(AP) In his autobiographical movie and subsequent play, "A Bronx Tale," Chazz Palminteri doles out lots of advice as a young man learns from two father figures.
Now the writer-actor-director is taking his advice skills to the airwaves with "Ask Chazz," a four-week series of live, call-in shows on SiriusXM Radio, where callers will get Palminteri's thoughts on a variety of topics, including entertainment business and relationships.
"It's like life lessons told in a street-savvy way," the actor said. "People say I have my own Chazz-isms. That's why I started the web site, Ask Chazz."
The online advice site caught the attention of SiriusXM President Scott Greenstein, who suggested Palminteri try his hand at a live call-in show. It airs every Wednesday in October.
Don't except someone along the lines of Dear Abby or Ann Landers. Instead, the 60-year-old actor feels he's more like the young hero of "A Bronx Tale," navigating between his father and the gangster he admires.
"Everybody has a dilemma between right and wrong and good and evil, and not knowing what evil looks like sometimes," Palminteri said. He added that giving advice comes naturally to him: "One time I wanted to be a shrink. I'm very honest in my opinion."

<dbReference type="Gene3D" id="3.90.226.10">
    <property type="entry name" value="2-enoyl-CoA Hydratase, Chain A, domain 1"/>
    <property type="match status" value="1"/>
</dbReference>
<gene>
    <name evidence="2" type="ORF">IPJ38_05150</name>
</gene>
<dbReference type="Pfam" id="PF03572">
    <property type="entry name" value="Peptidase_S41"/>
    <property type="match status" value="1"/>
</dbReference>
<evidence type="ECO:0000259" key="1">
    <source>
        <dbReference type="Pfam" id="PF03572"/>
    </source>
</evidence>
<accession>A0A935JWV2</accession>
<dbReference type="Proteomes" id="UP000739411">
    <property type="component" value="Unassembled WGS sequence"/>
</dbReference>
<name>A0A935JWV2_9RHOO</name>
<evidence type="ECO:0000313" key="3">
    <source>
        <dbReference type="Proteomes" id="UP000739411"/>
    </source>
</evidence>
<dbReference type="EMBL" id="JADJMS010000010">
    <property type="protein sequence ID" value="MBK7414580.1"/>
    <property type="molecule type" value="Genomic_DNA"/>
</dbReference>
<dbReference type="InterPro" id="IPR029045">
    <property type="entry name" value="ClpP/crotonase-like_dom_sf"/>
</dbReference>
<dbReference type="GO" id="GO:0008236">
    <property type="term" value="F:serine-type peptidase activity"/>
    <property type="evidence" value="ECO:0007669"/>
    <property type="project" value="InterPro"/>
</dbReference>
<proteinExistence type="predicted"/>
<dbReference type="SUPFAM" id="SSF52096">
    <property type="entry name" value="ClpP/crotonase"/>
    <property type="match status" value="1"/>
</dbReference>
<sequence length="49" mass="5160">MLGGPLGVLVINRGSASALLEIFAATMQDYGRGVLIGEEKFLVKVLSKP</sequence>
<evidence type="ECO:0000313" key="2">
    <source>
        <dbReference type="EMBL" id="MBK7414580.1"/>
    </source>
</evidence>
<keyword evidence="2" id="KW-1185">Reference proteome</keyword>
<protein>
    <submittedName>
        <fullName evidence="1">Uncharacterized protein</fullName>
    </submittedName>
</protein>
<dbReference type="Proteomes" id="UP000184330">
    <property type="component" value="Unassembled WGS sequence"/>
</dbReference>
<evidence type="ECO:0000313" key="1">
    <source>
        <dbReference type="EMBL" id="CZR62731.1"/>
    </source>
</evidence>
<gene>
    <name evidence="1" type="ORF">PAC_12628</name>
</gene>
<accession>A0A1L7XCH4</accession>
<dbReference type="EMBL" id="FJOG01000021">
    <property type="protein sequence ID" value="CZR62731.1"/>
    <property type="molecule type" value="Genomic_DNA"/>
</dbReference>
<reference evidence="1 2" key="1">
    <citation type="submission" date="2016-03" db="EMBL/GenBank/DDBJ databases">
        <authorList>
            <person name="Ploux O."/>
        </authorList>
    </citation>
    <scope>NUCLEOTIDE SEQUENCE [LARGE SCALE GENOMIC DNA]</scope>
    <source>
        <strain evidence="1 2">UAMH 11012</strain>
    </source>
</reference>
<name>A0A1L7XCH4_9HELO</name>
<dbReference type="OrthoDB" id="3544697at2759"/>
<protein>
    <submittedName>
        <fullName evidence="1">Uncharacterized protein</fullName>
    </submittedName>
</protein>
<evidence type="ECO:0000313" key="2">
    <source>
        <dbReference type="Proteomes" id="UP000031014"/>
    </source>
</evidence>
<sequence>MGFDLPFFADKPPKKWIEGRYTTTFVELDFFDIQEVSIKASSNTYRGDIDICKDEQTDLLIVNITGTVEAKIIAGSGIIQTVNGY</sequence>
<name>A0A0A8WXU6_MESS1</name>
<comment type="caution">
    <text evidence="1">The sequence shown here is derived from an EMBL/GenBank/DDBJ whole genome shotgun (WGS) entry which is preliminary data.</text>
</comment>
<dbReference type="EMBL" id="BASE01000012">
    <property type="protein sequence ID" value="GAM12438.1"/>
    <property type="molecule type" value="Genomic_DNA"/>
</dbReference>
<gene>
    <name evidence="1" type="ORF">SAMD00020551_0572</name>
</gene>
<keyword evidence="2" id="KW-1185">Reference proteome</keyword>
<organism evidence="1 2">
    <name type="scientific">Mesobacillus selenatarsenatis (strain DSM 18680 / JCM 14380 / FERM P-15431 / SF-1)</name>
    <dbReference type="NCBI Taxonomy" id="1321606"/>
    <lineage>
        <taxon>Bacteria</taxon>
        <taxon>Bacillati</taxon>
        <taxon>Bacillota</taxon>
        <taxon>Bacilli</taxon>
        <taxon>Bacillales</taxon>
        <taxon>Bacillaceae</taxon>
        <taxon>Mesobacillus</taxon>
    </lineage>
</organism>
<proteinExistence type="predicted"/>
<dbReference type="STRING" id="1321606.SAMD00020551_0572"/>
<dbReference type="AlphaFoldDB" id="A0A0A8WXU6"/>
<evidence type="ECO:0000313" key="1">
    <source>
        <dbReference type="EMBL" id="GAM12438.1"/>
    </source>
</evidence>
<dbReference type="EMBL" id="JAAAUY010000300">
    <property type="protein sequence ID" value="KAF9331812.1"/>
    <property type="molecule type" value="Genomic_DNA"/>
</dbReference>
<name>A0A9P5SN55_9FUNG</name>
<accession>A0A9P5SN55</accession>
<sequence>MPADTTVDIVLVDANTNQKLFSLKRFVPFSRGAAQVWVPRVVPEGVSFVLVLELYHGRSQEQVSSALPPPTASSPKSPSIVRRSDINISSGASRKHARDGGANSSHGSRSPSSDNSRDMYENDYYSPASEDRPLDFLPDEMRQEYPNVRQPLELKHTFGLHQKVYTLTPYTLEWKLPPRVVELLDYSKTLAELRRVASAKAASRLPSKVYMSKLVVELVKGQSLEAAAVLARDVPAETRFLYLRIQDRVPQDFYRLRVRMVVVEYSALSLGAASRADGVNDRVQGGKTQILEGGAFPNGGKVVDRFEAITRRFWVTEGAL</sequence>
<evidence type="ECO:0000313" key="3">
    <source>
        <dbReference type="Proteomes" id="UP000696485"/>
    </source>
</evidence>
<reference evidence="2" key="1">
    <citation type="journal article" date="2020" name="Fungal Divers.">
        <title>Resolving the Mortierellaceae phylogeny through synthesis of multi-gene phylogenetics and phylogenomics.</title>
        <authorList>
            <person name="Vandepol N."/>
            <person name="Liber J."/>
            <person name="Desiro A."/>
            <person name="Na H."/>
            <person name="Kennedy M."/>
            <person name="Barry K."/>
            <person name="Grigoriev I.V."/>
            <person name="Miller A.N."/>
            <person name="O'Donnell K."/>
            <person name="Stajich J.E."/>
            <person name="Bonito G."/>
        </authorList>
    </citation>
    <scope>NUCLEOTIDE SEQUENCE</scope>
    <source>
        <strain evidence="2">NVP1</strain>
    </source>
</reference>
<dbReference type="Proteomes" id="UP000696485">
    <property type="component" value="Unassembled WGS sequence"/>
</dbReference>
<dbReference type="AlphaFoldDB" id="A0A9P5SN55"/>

Palminteri said he'll be offering advice, insight and perspective on everything from show business to the business of life.
There's a scene in "Bronx Tale" where Palminteri's character suggests a test to find out if a girl is a good match. He tells a young man to lock the car doors when he picks her up, and to open the passenger door for her. After that he should walk around the car.
Palminteri's character advises: "If she doesn't reach over and lift up the button, that means she's selfish and all you're seeing is the tip of the iceberg."
Though not in the movie, Palminteri suggests a similar test for women.
"When a guy drops the woman off at her door, he should wait for her to go inside. And if he leaves before her door closes, then he's out," Palminteri said.
As for his need to want to share information with people, Palminteri remembered the person that helped him finally become a star in his late 30s.
"Robert De Niro helped me. He gave me my first big break, and I never forgot it," Palminteri said, referring to De Niro seeing him perform his one-man show, "A Bronx Tale," in an off-Broadway theater.
In the spirit of "paying back," Palminteri wants young actors to send him a one-minute monologue via his web site, which he will keep on file and pass on to potential producers.
"I love helping young talent," Palminteri said.
John Carucci covers entertainment for The Associated Press. Follow him at http://www.twitter.com/jcarucci_ap